Reviews for Alphasaurs and other prehistoric types

Book list
From Booklist, Copyright © American Library Association. Used with permission.

X marks the spot for Xenoposeidon. In this alpha-bestiary, the X denoting the only bone found for this long-necked dinosaur from which its entire structure has been extrapolated is cut into a flap that, when lifted, reveals Xenoposeidon's very, very long tail. This dinosaur, like the other 25 who walk, swim, fly, and prowl through these foldout pages, is made up of hundreds of the first letter of its name. Check out the red capital As that mark Allosaurus' fangs, or the vicious-looking Vs of the Velociraptor's claws, or the way the Ws of Wuerhosaurus form spikes on its dangerous tail. Each of the dinosaurs showcases a different typeface, too (all the typefaces are identified at the book's end). Meanwhile, fast facts about dinosaurs fill the margins. There is little doubt the strange art will reel them in and probably keep them reading. A wholly unique mix of typography and dinosaur science.--Fletcher, Connie Copyright 2010 Booklist


School Library Journal
(c) Copyright 2010. Library Journals LLC, a wholly owned subsidiary of Media Source, Inc. No redistribution permitted.

K-Gr 4-Each page is dedicated to a different dinosaur, from allosaurus to zuniceratops. On each one, readers will find the reptile's name, pronunciation, a wealth of fascinating facts (presented in a fun way with plenty of alliteration), and eye-catching illustrations. The text is delivered in short captions, but is chock-full of the kinds of facts and comparisons that will leave a lasting impression on young readers. Twenty-seven prehistoric lizards are covered-both those that are familiar and many lesser known, but equally fascinating. The illustrations were boldly created by typography. The featured dinosaurs are made up solely of an arrangement of their first letters, both capital and lower case. The many foldout pages are beautifully done and add to the overall appeal and excitement of the book. The font varies in style, size, and color, creating even more visual interest. Many libraries have alphabet books in abundance, but this is one not to miss.-Amy Shepherd, St. Anne's Episcopal School, Middleton, DE (c) Copyright 2013. Library Journals LLC, a wholly owned subsidiary of Media Source, Inc. No redistribution permitted.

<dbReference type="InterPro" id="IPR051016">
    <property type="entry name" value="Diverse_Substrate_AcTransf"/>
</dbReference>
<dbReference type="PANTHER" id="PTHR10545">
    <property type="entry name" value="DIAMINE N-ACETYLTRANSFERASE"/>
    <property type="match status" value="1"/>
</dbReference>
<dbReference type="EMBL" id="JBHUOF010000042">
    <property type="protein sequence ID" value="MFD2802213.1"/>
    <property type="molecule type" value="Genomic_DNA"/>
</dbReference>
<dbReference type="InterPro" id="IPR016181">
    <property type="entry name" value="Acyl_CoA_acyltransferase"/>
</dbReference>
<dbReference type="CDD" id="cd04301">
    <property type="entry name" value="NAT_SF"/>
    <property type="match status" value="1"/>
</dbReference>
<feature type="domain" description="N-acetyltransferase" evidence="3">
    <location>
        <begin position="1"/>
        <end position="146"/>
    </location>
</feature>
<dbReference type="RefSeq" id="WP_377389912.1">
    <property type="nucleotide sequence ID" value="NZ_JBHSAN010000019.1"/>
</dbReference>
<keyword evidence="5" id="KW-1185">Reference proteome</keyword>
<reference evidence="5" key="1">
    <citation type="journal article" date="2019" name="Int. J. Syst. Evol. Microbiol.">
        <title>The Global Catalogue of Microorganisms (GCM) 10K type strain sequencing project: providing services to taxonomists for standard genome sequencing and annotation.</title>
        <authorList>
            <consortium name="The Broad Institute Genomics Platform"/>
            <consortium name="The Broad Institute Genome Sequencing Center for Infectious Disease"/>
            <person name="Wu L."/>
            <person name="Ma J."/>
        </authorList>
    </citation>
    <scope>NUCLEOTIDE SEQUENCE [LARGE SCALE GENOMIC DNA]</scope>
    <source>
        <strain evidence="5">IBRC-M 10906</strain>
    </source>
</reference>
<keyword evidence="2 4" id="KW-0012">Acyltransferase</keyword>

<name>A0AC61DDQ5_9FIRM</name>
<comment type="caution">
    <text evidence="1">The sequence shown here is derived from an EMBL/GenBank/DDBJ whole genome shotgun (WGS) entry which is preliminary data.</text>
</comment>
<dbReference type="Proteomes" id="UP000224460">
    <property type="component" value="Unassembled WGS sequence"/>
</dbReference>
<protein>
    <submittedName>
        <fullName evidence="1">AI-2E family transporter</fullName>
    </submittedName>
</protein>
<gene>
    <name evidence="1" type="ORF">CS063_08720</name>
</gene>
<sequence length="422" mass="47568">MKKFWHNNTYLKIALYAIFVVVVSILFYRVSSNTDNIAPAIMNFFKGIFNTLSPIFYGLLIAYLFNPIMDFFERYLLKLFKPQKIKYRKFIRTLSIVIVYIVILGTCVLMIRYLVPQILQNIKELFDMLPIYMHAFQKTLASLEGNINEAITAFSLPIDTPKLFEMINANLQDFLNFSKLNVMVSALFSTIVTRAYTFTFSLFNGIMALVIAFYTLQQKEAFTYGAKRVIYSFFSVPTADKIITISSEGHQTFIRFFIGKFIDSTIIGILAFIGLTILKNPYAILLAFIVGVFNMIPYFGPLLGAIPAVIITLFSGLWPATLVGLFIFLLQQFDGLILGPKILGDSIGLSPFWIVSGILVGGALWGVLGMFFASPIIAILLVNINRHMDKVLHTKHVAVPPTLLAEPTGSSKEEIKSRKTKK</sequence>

Publishers Weekly
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In the third book in the series that began with 2009's Alphabeasties, Werner and Forss roll back the clock a few million years to offer a spectacular alphabetical examination of long-extinct prehistoric animals. As in Alphabeasties, the animals are constructed from first letters of their names: a triceratops, for instance, is formed from hundreds of capital and lowercase Ts. In addition to familiar dinos, the team features several species that readers aren't likely to know, including euoplocephalus and utahraptor (named for the state in which it was discovered). Die-cuts, flaps, phonetic spellings, and alphabetically oriented trivia ("Kentrosaurus was about the length of a kayak") are seamlessly integrated into the overall polished look of this standout introduction to both dinosaurs and good design. Ages 6-12. (Nov.) (c) Copyright PWxyz, LLC. All rights reserved.